What Kind of Startup Founder Are You?
Many promising new ventures struggle to get off the ground because their founders fail to cultivate a sense of collective ownership — a feeling that the venture idea is “ours,” and not just the founder’s — in their teams. When teams feel ownership of an idea, they are more collaborative, they take more risks, and they make more personal sacrifices to support the shared goal — and when there’s a lack of ownership, team members quickly become demotivated and unproductive. So, what can founders do to foster that all-important sense of collective ownership?
I have read this piece of article which really intrigued me and hence sharing this article based on my research, I discovered that founders tend to adopt one of three styles — and which style they choose can have a major impact on their success
The first type of founder actively seeks input from their team not just on questions of execution, but on their entire venture idea. Proactively engaging your team on shaping the core idea is an effective way to build ownership — but only to a point. And if a founder encouraged too much feedback, the team was liable to lose focus and motivation. Also, these founders often fail to set clear boundaries around what is and isn’t up for debate, creating conflict when team members suggest ideas that the founders don’t like. Getting your team involved by delegating important decisions is a great way to cultivate a sense of ownership — but without clear boundaries, you risk losing both your own interest in the venture and the support of your team.
The second type of founder is much more territorial about their ideas. In some cases, this approach can boost collective ownership, as clear direction can reduce ambiguity, minimize potential conflict, and ensure people are focused on the same goals. Of course, this style also limits opportunities for new team members to influence the direction of the company, making it difficult to stay engaged and invested.
The final type of founder I observed struck a delicate balance between the two approaches described above. This blended approach captures the benefits of the other two styles while minimizing their downsides. By asking for help in some areas and articulating clear boundaries in others, these founders can bolster engagement while keeping their teams from taking the venture in an unwanted direction. Part of what makes this mixed approach so effective is that it’s not just about designating what’s not up for debate — it’s about explicitly stating where founders would like their team members to contribute.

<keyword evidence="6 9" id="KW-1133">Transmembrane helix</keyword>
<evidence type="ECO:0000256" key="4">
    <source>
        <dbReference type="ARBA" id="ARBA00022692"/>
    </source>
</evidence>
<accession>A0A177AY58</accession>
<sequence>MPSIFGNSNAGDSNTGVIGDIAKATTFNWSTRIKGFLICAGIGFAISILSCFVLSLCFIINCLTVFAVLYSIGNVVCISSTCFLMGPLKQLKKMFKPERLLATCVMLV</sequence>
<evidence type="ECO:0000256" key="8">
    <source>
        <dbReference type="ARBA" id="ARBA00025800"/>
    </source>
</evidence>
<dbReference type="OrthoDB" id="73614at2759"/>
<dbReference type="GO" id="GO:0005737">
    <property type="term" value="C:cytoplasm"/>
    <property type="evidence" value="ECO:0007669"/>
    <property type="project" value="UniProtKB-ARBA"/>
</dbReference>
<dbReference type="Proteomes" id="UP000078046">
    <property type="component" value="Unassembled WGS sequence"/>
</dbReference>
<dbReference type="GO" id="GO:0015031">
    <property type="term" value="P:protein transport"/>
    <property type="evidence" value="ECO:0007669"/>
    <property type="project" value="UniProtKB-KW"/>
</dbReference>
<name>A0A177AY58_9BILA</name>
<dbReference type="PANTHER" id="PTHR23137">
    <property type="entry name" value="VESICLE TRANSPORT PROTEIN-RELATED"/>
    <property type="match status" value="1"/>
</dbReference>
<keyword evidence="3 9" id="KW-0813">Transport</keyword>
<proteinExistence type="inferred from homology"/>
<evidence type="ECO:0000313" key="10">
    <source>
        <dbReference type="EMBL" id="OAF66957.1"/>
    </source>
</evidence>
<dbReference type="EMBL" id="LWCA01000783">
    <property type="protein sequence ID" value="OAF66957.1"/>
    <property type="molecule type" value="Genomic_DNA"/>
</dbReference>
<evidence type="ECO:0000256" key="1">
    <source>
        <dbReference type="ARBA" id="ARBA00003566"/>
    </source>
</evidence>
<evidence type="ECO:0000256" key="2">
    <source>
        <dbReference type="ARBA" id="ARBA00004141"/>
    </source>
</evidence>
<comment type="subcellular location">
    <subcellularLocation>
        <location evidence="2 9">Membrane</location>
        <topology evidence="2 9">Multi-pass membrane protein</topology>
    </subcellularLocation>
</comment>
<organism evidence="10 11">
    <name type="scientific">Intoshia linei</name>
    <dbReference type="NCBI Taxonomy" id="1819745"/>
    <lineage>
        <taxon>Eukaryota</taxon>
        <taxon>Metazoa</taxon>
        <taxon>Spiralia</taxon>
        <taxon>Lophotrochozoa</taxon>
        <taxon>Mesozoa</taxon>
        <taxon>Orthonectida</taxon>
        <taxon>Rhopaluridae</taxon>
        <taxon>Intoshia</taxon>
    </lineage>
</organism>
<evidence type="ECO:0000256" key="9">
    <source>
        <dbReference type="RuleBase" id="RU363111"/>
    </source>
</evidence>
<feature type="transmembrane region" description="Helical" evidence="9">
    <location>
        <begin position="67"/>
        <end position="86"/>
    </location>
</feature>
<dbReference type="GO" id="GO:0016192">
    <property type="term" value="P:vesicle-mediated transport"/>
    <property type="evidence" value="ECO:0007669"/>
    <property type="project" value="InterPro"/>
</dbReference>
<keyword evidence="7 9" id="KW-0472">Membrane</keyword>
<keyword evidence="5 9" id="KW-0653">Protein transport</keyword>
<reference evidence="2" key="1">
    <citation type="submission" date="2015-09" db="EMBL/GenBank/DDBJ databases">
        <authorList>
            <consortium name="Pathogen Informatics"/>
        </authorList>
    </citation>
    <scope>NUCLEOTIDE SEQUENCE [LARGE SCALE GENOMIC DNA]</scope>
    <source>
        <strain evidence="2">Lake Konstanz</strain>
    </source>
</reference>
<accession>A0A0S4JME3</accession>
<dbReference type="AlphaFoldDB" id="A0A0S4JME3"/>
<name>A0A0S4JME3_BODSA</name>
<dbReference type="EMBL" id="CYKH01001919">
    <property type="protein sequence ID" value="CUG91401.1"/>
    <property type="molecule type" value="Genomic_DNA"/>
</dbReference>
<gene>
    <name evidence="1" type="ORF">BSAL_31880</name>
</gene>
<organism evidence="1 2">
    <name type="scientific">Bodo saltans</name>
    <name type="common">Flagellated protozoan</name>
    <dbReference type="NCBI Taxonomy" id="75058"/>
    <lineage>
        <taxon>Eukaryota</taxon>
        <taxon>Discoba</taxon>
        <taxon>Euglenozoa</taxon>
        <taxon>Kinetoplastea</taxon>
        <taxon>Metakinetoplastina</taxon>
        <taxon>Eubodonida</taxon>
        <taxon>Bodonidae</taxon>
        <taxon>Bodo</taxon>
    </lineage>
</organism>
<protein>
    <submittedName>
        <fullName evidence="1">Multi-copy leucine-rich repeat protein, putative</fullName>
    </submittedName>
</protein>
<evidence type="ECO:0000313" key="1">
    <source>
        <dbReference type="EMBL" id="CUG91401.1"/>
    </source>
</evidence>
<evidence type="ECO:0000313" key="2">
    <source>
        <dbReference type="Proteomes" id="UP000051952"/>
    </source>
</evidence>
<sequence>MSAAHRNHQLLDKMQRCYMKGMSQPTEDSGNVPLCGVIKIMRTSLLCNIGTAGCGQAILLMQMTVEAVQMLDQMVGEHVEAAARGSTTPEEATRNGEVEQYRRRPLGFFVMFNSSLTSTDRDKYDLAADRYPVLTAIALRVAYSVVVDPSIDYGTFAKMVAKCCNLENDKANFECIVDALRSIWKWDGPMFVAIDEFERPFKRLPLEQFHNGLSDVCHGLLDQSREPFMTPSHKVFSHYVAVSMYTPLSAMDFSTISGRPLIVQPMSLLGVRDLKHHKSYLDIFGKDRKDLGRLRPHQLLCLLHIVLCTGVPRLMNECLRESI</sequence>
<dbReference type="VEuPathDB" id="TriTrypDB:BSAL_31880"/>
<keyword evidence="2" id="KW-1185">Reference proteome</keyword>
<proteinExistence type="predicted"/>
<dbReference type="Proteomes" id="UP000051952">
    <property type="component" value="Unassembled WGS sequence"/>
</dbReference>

Takeaways for Founders
So, what does this mean for startup founders? Ultimately, there’s a time and a place for both delegation and dictatorship — the important thing is to designate clear boundaries between the two. Based on my research, I suggest a simple three-step plan for founders looking to help their people foster a strong sense of collective ownership:
1. Start by cataloging the various elements of your business idea, such as the core technology, target market, product/service design, financial projections, and customer acquisition strategy.
2. For each of these elements, determine for yourself whether they are fixed or open to change.
3. Clearly (and consistently) communicate these distinctions to your team.
Naturally, there will be parts of your idea that feel sacred and other parts in which you will be happy to welcome feedback. To keep your team engaged and your business on track, what matters most is that you clearly designate which is which.
About Devansh Lakhani
Director of Lakhani Financial Services, and a Chartered Accountant, he helps start-ups raise funds from his network of investors. He guides and advises start-ups to scale up by providing efficient sales, marketing, team building, and business management strategies. He has executed fundraising by block deals on the stock exchange and conducted IPOs and right issues on the SME platform to the tune of over Rs. 50 Crore. He is currently working with start-ups from various sectors to help them channelize their business models and investments